D0201 Interaction between water deficit and potato leafhopper (Empoasca fabae) feeding injury on alfalfa (Medicago sativa)

Monday, December 13, 2010
Grand Exhibit Hall (Town and Country Hotel and Convention Center)
Irina Shapiro , Department of Entomology, University of Maryland, College Park, MD
William Lamp , Department of Entomology, University of Maryland, College Park, MD
In combination with increasing average temperatures and yield losses from drought events, the frequency of severe droughts is projected to increase in the Midwestern United States. Alfalfa, Medicago sativa, is an important forage and cover crop that experiences stress from water deficit as well as feeding injury by potato leafhopper, Empoasca fabae. Observations suggest that leafhopper injury becomes more significant in times of drought stress. The independent and combined effects of these stressors on alfalfa were assessed by measuring net photosynthesis rate, transpiration rate, stomatal conductance, water use efficiency, plant height, leaflet area, and superoxide dismutase activity in plants grown under greenhouse conditions with one of four soil saturation levels in the presence or absence of the leafhopper. Water treatment and potato leafhopper feeding both significantly affected photosynthesis, transpiration, and stomatal conductance in alfalfa, yet the interaction effects were not significant. Plant height and water use efficiency were significantly affected by water treatment, while leaflet area was not. Photosynthesis, transpiration, stomatal conductance, and plant height increased with decreasing water deficit. Water use efficiency was highest at 50% soil saturation and lowest at 25%. There was no significant effect of soil saturation or leafhopper feeding on superoxide dismutase activity. These results demonstrate that water deficit and leafhopper injury significantly impact the physiological response of alfalfa to stress, yet the two factors may remain independent.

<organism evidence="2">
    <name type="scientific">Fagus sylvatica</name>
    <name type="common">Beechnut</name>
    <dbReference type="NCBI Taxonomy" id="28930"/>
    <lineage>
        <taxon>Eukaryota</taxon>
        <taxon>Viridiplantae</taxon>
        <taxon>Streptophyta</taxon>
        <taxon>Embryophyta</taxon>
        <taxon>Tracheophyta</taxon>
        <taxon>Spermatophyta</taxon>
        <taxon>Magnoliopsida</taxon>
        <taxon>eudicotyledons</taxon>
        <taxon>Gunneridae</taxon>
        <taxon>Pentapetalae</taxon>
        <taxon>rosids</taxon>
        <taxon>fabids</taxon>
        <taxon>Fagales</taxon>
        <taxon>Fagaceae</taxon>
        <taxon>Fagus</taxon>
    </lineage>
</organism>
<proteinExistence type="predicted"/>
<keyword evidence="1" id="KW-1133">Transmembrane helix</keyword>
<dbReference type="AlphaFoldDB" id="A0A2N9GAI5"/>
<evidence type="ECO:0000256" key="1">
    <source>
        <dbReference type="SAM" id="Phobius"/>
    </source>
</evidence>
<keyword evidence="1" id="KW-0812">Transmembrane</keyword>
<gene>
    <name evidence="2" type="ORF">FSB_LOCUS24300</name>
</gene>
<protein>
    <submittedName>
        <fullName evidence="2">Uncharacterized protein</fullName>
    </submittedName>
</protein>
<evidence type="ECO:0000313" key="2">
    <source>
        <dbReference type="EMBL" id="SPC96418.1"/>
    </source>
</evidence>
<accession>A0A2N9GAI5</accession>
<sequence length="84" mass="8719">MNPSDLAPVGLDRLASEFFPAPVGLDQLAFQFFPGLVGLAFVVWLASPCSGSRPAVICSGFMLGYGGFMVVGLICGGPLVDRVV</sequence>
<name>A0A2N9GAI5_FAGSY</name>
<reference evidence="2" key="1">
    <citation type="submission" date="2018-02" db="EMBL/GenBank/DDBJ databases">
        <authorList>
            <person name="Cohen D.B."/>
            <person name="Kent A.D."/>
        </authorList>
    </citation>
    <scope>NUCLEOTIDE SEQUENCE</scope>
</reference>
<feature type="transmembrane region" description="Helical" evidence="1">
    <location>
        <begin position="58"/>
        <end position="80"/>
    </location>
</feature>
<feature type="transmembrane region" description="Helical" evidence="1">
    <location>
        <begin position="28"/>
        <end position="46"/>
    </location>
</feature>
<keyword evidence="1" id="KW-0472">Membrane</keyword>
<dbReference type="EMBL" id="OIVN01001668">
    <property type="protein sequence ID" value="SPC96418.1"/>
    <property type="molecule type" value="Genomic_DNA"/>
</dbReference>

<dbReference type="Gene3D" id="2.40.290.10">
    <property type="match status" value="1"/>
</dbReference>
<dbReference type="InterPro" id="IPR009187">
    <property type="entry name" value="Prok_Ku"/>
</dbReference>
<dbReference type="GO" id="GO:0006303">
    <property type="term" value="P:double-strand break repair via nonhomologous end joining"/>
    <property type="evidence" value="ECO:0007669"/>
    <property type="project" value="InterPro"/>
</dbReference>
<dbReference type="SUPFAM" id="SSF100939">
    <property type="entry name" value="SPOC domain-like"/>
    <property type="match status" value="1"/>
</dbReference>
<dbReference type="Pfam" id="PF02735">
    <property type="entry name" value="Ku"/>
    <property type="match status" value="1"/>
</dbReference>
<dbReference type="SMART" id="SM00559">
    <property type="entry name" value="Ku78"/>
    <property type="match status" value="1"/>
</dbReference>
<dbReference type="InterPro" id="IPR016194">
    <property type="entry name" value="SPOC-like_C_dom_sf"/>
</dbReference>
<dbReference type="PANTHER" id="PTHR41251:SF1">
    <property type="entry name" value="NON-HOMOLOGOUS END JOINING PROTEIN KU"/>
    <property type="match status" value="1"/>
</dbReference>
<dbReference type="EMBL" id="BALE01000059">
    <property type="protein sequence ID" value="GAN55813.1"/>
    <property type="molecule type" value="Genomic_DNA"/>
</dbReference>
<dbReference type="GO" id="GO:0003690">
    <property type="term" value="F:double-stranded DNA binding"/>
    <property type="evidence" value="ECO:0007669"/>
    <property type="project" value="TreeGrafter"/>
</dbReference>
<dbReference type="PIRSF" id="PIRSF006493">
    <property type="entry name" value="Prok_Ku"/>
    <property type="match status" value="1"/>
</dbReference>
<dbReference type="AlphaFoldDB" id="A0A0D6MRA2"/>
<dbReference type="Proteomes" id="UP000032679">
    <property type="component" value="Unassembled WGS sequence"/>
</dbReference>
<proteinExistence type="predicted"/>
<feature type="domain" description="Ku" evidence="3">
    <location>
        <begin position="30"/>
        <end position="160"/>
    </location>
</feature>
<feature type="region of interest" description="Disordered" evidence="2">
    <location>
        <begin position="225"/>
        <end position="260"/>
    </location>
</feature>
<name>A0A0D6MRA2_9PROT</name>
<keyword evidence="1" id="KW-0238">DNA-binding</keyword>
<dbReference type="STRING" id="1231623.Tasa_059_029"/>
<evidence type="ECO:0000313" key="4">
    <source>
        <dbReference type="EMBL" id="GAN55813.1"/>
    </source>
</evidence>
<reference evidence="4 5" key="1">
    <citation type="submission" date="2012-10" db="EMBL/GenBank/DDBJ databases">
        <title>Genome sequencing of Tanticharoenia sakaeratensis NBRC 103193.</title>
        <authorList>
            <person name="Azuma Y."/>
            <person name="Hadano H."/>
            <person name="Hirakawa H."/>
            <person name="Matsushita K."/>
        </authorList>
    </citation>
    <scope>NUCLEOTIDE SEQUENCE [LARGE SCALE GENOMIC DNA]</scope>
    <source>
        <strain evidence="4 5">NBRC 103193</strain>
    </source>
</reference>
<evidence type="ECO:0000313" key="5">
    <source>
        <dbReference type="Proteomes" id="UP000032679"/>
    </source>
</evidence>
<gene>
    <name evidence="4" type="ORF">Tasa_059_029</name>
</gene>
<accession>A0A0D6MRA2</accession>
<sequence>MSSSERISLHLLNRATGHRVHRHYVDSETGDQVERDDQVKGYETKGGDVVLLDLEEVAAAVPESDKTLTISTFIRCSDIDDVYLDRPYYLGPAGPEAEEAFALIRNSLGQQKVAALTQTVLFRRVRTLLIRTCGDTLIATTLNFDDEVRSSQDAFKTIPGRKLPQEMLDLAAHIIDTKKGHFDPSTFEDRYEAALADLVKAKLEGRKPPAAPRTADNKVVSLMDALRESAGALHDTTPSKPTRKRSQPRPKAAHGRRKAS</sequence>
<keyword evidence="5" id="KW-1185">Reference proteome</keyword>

doi: 10.1603/ICE.2016.51315